DW: Prior to the appeal by the 14 jailed MP's there had been a lot of talk among the traditional chiefs of a pardon for them and they were approaching President Lonsdale. It is clearly something that remains there in the background so do you think this is something the president might act on sooner rather than later?
TNC: It is hard to know exactly what the President's thinking would be. I think that given the general sense of acceptance of the fate of what happened to those MP's in terms of them being convicted and then imprisoned and then waiting for the appeal process to take its course. I don't think that there is necessarily going to be any rush to pardon them I think it is generally felt that that is the right thing. I certainly don't think it is going to happen before the election and I think the President would then seek to take advice from the new government however that is constituted before any provisions like that were made.
DW: Veteran politicians like Willy Jimmy commented after the failed appeal that it would clearly change the way in which MP's went about their business from now on that they didn't quite understand what was required but now they know. Is that a surprise to you?
TNC: It is not a surprise to me I think that there was a sense of well we didn't know it was the wrong thing. Or possibly, perhaps more realistically we didn't know that anyone was in the position to do anything about it. I think what we have seen now and what has become a very real recognition in all parts of the community is that A it is the wrong thing to do and B there are agencies and prosecutors in the court and the police that can work to do something about it if it happens again. No one else should be in a position of saying well we didn't know that that was the wrong thing to do or we didn't think that anything would happen to us if we did it.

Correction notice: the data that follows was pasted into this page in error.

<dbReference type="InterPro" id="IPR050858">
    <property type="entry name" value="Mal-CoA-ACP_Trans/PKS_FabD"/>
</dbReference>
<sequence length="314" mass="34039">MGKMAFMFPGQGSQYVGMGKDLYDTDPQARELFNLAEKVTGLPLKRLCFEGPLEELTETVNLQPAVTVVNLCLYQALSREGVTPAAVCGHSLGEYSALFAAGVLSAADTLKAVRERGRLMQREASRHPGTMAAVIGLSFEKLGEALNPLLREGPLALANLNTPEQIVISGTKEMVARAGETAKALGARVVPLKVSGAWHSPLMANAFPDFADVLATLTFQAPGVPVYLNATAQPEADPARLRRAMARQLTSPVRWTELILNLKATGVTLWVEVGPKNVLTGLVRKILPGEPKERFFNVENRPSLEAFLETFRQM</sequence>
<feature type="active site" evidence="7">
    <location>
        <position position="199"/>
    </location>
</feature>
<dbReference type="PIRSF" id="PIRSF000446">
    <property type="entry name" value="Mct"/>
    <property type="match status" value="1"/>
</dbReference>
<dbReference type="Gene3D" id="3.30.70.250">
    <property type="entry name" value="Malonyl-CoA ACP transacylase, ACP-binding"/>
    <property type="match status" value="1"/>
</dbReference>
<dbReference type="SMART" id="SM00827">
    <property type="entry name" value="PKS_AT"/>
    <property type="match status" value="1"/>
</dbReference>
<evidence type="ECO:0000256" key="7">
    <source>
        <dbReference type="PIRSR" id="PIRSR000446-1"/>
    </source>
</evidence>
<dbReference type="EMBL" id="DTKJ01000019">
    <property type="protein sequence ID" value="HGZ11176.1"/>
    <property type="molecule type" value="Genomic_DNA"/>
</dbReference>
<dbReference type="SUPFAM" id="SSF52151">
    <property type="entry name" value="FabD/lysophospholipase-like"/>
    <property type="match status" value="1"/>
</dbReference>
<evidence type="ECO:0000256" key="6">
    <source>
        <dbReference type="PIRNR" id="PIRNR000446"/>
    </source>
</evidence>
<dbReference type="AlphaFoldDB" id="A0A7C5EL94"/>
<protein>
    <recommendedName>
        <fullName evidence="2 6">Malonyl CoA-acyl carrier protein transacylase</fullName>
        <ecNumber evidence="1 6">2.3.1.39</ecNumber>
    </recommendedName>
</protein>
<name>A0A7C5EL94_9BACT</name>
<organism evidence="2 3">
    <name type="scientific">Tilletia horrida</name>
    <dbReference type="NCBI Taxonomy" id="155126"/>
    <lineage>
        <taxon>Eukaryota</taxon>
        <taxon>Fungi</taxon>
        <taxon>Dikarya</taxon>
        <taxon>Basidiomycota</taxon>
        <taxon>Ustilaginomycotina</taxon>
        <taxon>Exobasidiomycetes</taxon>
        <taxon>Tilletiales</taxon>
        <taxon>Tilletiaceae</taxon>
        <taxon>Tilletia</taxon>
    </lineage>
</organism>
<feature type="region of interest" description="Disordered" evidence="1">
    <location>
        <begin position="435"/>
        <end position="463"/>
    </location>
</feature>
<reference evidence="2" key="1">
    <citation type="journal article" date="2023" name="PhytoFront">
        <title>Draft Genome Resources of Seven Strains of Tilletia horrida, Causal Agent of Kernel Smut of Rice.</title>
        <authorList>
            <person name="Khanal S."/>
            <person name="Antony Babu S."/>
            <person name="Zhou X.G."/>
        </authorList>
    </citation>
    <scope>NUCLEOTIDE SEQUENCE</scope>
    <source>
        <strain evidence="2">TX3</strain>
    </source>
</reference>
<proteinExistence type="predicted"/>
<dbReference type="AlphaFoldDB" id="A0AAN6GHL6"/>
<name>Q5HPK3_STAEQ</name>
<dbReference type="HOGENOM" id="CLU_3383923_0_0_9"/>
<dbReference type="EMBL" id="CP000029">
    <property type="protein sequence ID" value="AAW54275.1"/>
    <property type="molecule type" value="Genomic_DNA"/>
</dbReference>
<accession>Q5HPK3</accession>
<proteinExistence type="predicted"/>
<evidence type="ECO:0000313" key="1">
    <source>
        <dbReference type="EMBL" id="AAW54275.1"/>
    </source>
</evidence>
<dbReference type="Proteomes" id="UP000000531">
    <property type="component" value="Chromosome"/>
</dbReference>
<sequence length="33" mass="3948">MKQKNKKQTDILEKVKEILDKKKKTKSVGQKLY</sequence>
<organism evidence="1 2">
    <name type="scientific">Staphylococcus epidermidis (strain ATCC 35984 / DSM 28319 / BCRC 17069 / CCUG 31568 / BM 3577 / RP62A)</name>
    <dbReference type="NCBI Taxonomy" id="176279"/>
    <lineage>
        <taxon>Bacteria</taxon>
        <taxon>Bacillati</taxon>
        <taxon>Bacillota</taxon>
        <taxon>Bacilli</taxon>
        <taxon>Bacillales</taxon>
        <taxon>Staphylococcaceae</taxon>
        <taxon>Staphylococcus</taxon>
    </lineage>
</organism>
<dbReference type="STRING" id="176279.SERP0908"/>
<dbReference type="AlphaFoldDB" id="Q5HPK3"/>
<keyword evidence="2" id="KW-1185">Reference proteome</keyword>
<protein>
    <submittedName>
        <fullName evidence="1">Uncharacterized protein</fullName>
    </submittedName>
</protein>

DW: There must be a lot of delight that all of those institutions did what is expected because, well, it is not the normal Melanesian way is it?
TNC: I think it is pretty much a landmark activity for the whole of the region, I think Vanuatu has set the bar very high in terms of executing those processes of government. So yes I think generally there is a feeling that the country should be duly proud of those institutions that have followed the rules and done their job and executed their powers appropriately. Obviously we realise that the pragmatic and practical haul out of that has left us in a situation where we haven't had a functioning government we haven't been able to pass the budget before the end of the year and now we are having to have this snap election so all of those things are part of the fall out so certainly I haven't had anyone say to me oh this is all the supreme courts fault we should never have found those people guilty. What people are saying is yeah this is creating a whole lot of headaches. This has created a political mess but we would much rather have this mess than have a situation where that sort of activity was just allowed to escalate and escalate without being checked by the courts.